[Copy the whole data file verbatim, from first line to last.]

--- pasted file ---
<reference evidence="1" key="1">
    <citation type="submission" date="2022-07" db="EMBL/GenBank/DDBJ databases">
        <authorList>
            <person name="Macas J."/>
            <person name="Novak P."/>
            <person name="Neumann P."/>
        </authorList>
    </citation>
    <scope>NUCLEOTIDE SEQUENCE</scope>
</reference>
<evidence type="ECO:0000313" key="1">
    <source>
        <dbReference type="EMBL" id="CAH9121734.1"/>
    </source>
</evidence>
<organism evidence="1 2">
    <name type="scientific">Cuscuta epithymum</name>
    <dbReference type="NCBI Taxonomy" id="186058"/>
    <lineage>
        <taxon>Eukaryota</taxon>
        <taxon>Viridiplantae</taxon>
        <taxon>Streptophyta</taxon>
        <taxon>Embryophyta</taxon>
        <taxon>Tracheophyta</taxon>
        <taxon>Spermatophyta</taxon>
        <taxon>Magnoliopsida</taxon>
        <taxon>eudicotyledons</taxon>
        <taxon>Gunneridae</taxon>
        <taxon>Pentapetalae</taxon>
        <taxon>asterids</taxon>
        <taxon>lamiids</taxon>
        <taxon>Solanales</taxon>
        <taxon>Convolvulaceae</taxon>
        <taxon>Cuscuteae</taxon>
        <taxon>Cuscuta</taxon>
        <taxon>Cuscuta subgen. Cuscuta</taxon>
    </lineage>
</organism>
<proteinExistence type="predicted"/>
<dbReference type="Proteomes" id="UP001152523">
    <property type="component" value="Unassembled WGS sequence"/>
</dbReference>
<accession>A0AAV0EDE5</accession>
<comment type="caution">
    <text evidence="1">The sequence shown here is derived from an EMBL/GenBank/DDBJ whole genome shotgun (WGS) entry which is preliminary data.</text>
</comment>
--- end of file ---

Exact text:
<reference evidence="1" key="1">
    <citation type="submission" date="2022-07" db="EMBL/GenBank/DDBJ databases">
        <authorList>
            <person name="Macas J."/>
            <person name="Novak P."/>
            <person name="Neumann P."/>
        </authorList>
    </citation>
    <scope>NUCLEOTIDE SEQUENCE</scope>
</reference>
<evidence type="ECO:0000313" key="1">
    <source>
        <dbReference type="EMBL" id="CAH9121734.1"/>
    </source>
</evidence>
<organism evidence="1 2">
    <name type="scientific">Cuscuta epithymum</name>
    <dbReference type="NCBI Taxonomy" id="186058"/>
    <lineage>
        <taxon>Eukaryota</taxon>
        <taxon>Viridiplantae</taxon>
        <taxon>Streptophyta</taxon>
        <taxon>Embryophyta</taxon>
        <taxon>Tracheophyta</taxon>
        <taxon>Spermatophyta</taxon>
        <taxon>Magnoliopsida</taxon>
        <taxon>eudicotyledons</taxon>
        <taxon>Gunneridae</taxon>
        <taxon>Pentapetalae</taxon>
        <taxon>asterids</taxon>
        <taxon>lamiids</taxon>
        <taxon>Solanales</taxon>
        <taxon>Convolvulaceae</taxon>
        <taxon>Cuscuteae</taxon>
        <taxon>Cuscuta</taxon>
        <taxon>Cuscuta subgen. Cuscuta</taxon>
    </lineage>
</organism>
<proteinExistence type="predicted"/>
<dbReference type="Proteomes" id="UP001152523">
    <property type="component" value="Unassembled WGS sequence"/>
</dbReference>
<accession>A0AAV0EDE5</accession>
<comment type="caution">
    <text evidence="1">The sequence shown here is derived from an EMBL/GenBank/DDBJ whole genome shotgun (WGS) entry which is preliminary data.</text>
</comment>